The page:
The topic of moral competence is generally neglected in the study of public management and policy, yet it is critical to any hope we might have for strengthening the quality of governance and professional practice. What does moral competence consist in? How is it developed and sustained? These questions are addressed in this book through close examination of selected practitioners in Asian countries making life-defining decisions in their work. The protagonists include a doctor in Singapore, a political activist in India, a mid-level bureaucrat in central Asia, a religious missionary in China, and a journalist in Cambodiaeach struggling with ethical challenges that shed light on what it takes to act effectively and well in public life. Together they bear witness to the ideal of public service, exercising their personal gifts for the well-being of others and demonstrating that, even in difficult circumstances, the reflective practitioner can be a force for good.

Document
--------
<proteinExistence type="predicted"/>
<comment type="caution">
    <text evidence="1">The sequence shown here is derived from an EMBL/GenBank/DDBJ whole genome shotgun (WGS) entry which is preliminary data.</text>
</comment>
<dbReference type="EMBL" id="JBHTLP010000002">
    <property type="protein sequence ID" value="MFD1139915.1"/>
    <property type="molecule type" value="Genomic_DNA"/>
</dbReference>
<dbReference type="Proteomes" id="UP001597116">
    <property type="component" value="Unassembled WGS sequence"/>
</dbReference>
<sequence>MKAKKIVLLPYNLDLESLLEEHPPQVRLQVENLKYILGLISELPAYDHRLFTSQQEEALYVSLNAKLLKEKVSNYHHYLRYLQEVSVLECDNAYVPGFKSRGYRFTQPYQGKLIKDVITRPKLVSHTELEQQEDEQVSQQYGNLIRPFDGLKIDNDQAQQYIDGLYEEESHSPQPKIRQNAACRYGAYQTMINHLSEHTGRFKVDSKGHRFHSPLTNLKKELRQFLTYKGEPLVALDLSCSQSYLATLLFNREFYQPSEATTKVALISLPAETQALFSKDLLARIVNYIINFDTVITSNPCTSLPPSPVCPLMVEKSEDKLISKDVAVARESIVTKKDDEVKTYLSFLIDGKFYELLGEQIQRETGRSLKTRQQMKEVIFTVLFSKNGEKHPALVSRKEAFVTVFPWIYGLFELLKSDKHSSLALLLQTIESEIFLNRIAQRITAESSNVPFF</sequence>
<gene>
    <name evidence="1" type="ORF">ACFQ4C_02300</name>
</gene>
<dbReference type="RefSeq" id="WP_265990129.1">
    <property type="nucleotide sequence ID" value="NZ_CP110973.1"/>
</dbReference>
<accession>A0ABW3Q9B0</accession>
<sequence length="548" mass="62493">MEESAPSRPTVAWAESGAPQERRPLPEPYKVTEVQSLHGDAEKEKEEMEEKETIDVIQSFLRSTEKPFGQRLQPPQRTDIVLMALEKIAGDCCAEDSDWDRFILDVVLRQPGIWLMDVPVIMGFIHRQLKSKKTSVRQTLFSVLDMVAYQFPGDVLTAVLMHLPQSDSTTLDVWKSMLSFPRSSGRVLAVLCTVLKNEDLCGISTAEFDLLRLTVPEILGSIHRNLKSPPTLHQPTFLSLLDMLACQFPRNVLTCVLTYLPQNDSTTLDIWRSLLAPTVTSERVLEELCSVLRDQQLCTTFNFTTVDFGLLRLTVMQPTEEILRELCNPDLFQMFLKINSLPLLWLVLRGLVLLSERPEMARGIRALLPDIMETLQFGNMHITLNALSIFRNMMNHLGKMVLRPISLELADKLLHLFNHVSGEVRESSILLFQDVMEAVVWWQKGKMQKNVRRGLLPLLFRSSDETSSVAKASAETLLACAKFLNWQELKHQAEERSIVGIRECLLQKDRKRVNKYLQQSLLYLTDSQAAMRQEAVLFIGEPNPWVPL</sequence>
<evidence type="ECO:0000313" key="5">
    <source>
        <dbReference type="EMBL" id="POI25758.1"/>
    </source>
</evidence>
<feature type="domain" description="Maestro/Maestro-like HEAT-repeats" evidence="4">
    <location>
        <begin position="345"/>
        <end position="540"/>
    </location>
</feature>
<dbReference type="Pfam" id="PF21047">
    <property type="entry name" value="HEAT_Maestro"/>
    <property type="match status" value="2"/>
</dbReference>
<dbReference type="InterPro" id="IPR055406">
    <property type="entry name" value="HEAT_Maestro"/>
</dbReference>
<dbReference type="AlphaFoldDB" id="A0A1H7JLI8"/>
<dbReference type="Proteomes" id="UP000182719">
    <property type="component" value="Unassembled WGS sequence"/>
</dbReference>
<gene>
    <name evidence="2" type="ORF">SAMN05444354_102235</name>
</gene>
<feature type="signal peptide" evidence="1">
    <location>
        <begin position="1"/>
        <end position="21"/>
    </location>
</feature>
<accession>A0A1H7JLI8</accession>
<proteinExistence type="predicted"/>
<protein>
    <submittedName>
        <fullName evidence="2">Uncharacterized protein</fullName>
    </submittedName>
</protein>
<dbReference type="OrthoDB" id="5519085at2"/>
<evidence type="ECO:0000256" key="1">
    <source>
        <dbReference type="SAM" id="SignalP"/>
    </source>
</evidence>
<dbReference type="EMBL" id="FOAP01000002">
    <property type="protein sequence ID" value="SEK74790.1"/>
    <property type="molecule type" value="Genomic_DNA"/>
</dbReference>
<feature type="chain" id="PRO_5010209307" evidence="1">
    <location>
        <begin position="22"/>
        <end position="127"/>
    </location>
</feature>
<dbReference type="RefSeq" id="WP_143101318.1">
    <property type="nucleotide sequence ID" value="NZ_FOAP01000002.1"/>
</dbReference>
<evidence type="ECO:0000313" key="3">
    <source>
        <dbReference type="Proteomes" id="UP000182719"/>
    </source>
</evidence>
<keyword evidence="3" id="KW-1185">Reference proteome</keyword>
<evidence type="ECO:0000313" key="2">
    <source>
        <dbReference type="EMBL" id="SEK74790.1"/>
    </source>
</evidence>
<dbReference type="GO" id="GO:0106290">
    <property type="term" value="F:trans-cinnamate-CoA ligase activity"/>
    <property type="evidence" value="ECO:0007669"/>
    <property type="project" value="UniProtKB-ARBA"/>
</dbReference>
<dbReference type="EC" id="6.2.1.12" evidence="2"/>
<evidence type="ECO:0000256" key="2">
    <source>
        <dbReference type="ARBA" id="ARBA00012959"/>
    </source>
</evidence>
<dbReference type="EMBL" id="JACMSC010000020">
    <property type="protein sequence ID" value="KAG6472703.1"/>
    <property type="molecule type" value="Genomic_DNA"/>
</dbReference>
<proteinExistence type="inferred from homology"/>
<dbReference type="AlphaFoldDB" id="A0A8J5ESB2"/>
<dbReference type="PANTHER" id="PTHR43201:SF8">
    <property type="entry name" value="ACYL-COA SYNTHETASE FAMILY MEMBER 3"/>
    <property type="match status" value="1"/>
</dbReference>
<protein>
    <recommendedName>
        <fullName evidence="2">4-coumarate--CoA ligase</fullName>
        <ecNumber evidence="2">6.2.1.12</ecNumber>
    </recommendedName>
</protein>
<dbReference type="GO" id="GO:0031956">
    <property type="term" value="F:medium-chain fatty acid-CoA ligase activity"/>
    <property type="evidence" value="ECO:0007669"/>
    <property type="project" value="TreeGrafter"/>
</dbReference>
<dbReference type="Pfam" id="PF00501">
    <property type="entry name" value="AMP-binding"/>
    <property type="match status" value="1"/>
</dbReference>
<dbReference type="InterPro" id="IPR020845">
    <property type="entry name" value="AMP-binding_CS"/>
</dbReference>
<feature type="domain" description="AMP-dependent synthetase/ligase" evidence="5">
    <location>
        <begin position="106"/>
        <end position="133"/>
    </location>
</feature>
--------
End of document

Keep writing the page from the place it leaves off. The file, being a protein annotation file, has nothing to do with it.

About the Author
Kenneth Winston is Lecturer in Ethics at the Harvard Kennedy School, USA, where he teaches practical and professional ethics.
Table of ContentsIntroduction 1. A Gift of Life: Developing a Framework for Ethics 2. The Prison Master's Dilemma: Ethics in a Non-Ideal World 3. Missionaries in China: The Ethics of Exporting Ethics Addendum: Exporting the Rule of Law to China 4. The Woman in the Corridor: Caring Across Boundaries 5. By the people: Becoming a Practitioner of Democracy Conclusion: Moral Competence in Public Life.